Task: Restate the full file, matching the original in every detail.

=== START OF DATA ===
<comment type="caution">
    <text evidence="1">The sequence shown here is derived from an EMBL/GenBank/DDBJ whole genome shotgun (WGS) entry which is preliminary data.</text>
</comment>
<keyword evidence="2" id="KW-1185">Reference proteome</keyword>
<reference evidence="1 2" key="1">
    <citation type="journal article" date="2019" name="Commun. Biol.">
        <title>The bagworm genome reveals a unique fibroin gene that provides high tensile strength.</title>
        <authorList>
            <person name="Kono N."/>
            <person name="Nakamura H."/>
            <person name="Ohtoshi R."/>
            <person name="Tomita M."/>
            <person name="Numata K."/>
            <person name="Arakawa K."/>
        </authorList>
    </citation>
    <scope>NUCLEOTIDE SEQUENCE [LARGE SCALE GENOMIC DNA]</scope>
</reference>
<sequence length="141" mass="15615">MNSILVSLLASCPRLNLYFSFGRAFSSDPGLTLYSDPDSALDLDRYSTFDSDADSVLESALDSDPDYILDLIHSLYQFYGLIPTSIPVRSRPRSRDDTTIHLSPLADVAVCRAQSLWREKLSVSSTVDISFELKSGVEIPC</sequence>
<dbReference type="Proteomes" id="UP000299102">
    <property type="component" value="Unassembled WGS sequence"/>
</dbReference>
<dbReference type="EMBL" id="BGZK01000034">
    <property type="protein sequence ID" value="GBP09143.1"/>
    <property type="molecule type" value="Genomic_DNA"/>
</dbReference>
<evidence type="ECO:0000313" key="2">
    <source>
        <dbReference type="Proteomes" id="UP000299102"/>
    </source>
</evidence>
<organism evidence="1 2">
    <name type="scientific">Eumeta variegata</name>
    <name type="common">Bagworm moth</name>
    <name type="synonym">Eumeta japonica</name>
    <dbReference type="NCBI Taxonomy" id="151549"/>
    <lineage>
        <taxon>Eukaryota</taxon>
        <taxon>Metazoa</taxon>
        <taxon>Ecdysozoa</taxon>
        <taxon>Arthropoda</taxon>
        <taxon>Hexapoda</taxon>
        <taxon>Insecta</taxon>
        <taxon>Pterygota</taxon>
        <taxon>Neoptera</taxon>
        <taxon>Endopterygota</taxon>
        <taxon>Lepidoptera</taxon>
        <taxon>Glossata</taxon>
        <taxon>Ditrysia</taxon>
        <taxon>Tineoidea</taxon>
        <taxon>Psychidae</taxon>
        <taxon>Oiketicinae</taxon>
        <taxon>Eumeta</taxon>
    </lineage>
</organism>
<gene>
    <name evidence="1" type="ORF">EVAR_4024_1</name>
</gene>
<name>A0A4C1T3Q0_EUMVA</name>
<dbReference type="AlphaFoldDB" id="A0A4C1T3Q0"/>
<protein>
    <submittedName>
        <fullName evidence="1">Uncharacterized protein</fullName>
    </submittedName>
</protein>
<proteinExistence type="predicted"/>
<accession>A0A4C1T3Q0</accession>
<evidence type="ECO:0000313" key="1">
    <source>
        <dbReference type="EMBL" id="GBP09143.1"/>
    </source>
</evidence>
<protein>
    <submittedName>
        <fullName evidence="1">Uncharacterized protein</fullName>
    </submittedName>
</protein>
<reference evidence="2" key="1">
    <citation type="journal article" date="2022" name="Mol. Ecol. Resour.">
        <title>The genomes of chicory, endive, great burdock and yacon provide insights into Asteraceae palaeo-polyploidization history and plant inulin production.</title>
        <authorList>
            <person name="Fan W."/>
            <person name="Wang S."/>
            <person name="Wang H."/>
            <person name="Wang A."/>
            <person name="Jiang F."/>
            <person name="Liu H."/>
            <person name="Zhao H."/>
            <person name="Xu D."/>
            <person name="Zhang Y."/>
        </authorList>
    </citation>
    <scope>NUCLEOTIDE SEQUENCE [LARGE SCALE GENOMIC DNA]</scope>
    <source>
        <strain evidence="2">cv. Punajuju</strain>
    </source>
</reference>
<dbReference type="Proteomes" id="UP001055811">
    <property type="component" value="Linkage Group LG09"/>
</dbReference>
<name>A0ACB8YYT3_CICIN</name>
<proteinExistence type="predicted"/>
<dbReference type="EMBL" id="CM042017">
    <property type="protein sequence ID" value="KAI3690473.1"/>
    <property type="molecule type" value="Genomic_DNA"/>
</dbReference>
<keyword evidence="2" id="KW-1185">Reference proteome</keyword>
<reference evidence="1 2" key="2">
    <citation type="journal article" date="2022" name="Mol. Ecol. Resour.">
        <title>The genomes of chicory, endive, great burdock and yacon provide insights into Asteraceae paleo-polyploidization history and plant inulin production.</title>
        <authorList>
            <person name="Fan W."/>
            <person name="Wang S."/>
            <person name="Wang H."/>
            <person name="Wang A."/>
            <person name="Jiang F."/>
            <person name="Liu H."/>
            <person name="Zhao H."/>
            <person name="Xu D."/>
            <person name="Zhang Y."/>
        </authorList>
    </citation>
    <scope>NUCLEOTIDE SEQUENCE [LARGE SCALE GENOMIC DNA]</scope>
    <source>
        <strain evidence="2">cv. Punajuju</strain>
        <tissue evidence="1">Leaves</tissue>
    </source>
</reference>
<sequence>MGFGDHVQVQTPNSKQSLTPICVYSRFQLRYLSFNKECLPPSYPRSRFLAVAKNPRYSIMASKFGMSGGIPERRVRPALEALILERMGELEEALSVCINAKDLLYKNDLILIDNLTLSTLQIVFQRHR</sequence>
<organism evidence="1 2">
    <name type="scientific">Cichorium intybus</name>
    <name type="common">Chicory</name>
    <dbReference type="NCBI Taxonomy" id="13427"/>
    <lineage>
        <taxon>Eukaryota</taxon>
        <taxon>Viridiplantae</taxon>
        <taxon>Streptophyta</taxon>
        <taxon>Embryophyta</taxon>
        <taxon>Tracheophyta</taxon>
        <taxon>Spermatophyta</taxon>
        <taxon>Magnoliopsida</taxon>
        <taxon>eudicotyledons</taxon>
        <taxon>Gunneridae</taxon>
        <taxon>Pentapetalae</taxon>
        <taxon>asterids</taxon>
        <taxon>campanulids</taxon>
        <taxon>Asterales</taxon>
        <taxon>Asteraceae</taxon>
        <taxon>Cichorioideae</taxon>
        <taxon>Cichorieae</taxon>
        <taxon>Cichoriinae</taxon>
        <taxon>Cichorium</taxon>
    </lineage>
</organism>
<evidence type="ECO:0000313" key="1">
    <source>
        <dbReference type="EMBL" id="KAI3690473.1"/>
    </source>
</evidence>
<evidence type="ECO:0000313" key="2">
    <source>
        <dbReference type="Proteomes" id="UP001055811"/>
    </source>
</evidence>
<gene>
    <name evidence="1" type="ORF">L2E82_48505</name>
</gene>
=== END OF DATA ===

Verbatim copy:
<comment type="caution">
    <text evidence="1">The sequence shown here is derived from an EMBL/GenBank/DDBJ whole genome shotgun (WGS) entry which is preliminary data.</text>
</comment>
<keyword evidence="2" id="KW-1185">Reference proteome</keyword>
<reference evidence="1 2" key="1">
    <citation type="journal article" date="2019" name="Commun. Biol.">
        <title>The bagworm genome reveals a unique fibroin gene that provides high tensile strength.</title>
        <authorList>
            <person name="Kono N."/>
            <person name="Nakamura H."/>
            <person name="Ohtoshi R."/>
            <person name="Tomita M."/>
            <person name="Numata K."/>
            <person name="Arakawa K."/>
        </authorList>
    </citation>
    <scope>NUCLEOTIDE SEQUENCE [LARGE SCALE GENOMIC DNA]</scope>
</reference>
<sequence length="141" mass="15615">MNSILVSLLASCPRLNLYFSFGRAFSSDPGLTLYSDPDSALDLDRYSTFDSDADSVLESALDSDPDYILDLIHSLYQFYGLIPTSIPVRSRPRSRDDTTIHLSPLADVAVCRAQSLWREKLSVSSTVDISFELKSGVEIPC</sequence>
<dbReference type="Proteomes" id="UP000299102">
    <property type="component" value="Unassembled WGS sequence"/>
</dbReference>
<dbReference type="EMBL" id="BGZK01000034">
    <property type="protein sequence ID" value="GBP09143.1"/>
    <property type="molecule type" value="Genomic_DNA"/>
</dbReference>
<evidence type="ECO:0000313" key="2">
    <source>
        <dbReference type="Proteomes" id="UP000299102"/>
    </source>
</evidence>
<organism evidence="1 2">
    <name type="scientific">Eumeta variegata</name>
    <name type="common">Bagworm moth</name>
    <name type="synonym">Eumeta japonica</name>
    <dbReference type="NCBI Taxonomy" id="151549"/>
    <lineage>
        <taxon>Eukaryota</taxon>
        <taxon>Metazoa</taxon>
        <taxon>Ecdysozoa</taxon>
        <taxon>Arthropoda</taxon>
        <taxon>Hexapoda</taxon>
        <taxon>Insecta</taxon>
        <taxon>Pterygota</taxon>
        <taxon>Neoptera</taxon>
        <taxon>Endopterygota</taxon>
        <taxon>Lepidoptera</taxon>
        <taxon>Glossata</taxon>
        <taxon>Ditrysia</taxon>
        <taxon>Tineoidea</taxon>
        <taxon>Psychidae</taxon>
        <taxon>Oiketicinae</taxon>
        <taxon>Eumeta</taxon>
    </lineage>
</organism>
<gene>
    <name evidence="1" type="ORF">EVAR_4024_1</name>
</gene>
<name>A0A4C1T3Q0_EUMVA</name>
<dbReference type="AlphaFoldDB" id="A0A4C1T3Q0"/>
<protein>
    <submittedName>
        <fullName evidence="1">Uncharacterized protein</fullName>
    </submittedName>
</protein>
<proteinExistence type="predicted"/>
<accession>A0A4C1T3Q0</accession>
<evidence type="ECO:0000313" key="1">
    <source>
        <dbReference type="EMBL" id="GBP09143.1"/>
    </source>
</evidence>
<protein>
    <submittedName>
        <fullName evidence="1">Uncharacterized protein</fullName>
    </submittedName>
</protein>
<reference evidence="2" key="1">
    <citation type="journal article" date="2022" name="Mol. Ecol. Resour.">
        <title>The genomes of chicory, endive, great burdock and yacon provide insights into Asteraceae palaeo-polyploidization history and plant inulin production.</title>
        <authorList>
            <person name="Fan W."/>
            <person name="Wang S."/>
            <person name="Wang H."/>
            <person name="Wang A."/>
            <person name="Jiang F."/>
            <person name="Liu H."/>
            <person name="Zhao H."/>
            <person name="Xu D."/>
            <person name="Zhang Y."/>
        </authorList>
    </citation>
    <scope>NUCLEOTIDE SEQUENCE [LARGE SCALE GENOMIC DNA]</scope>
    <source>
        <strain evidence="2">cv. Punajuju</strain>
    </source>
</reference>
<dbReference type="Proteomes" id="UP001055811">
    <property type="component" value="Linkage Group LG09"/>
</dbReference>
<name>A0ACB8YYT3_CICIN</name>
<proteinExistence type="predicted"/>
<dbReference type="EMBL" id="CM042017">
    <property type="protein sequence ID" value="KAI3690473.1"/>
    <property type="molecule type" value="Genomic_DNA"/>
</dbReference>
<keyword evidence="2" id="KW-1185">Reference proteome</keyword>
<reference evidence="1 2" key="2">
    <citation type="journal article" date="2022" name="Mol. Ecol. Resour.">
        <title>The genomes of chicory, endive, great burdock and yacon provide insights into Asteraceae paleo-polyploidization history and plant inulin production.</title>
        <authorList>
            <person name="Fan W."/>
            <person name="Wang S."/>
            <person name="Wang H."/>
            <person name="Wang A."/>
            <person name="Jiang F."/>
            <person name="Liu H."/>
            <person name="Zhao H."/>
            <person name="Xu D."/>
            <person name="Zhang Y."/>
        </authorList>
    </citation>
    <scope>NUCLEOTIDE SEQUENCE [LARGE SCALE GENOMIC DNA]</scope>
    <source>
        <strain evidence="2">cv. Punajuju</strain>
        <tissue evidence="1">Leaves</tissue>
    </source>
</reference>
<sequence>MGFGDHVQVQTPNSKQSLTPICVYSRFQLRYLSFNKECLPPSYPRSRFLAVAKNPRYSIMASKFGMSGGIPERRVRPALEALILERMGELEEALSVCINAKDLLYKNDLILIDNLTLSTLQIVFQRHR</sequence>
<organism evidence="1 2">
    <name type="scientific">Cichorium intybus</name>
    <name type="common">Chicory</name>
    <dbReference type="NCBI Taxonomy" id="13427"/>
    <lineage>
        <taxon>Eukaryota</taxon>
        <taxon>Viridiplantae</taxon>
        <taxon>Streptophyta</taxon>
        <taxon>Embryophyta</taxon>
        <taxon>Tracheophyta</taxon>
        <taxon>Spermatophyta</taxon>
        <taxon>Magnoliopsida</taxon>
        <taxon>eudicotyledons</taxon>
        <taxon>Gunneridae</taxon>
        <taxon>Pentapetalae</taxon>
        <taxon>asterids</taxon>
        <taxon>campanulids</taxon>
        <taxon>Asterales</taxon>
        <taxon>Asteraceae</taxon>
        <taxon>Cichorioideae</taxon>
        <taxon>Cichorieae</taxon>
        <taxon>Cichoriinae</taxon>
        <taxon>Cichorium</taxon>
    </lineage>
</organism>
<evidence type="ECO:0000313" key="1">
    <source>
        <dbReference type="EMBL" id="KAI3690473.1"/>
    </source>
</evidence>
<evidence type="ECO:0000313" key="2">
    <source>
        <dbReference type="Proteomes" id="UP001055811"/>
    </source>
</evidence>
<gene>
    <name evidence="1" type="ORF">L2E82_48505</name>
</gene>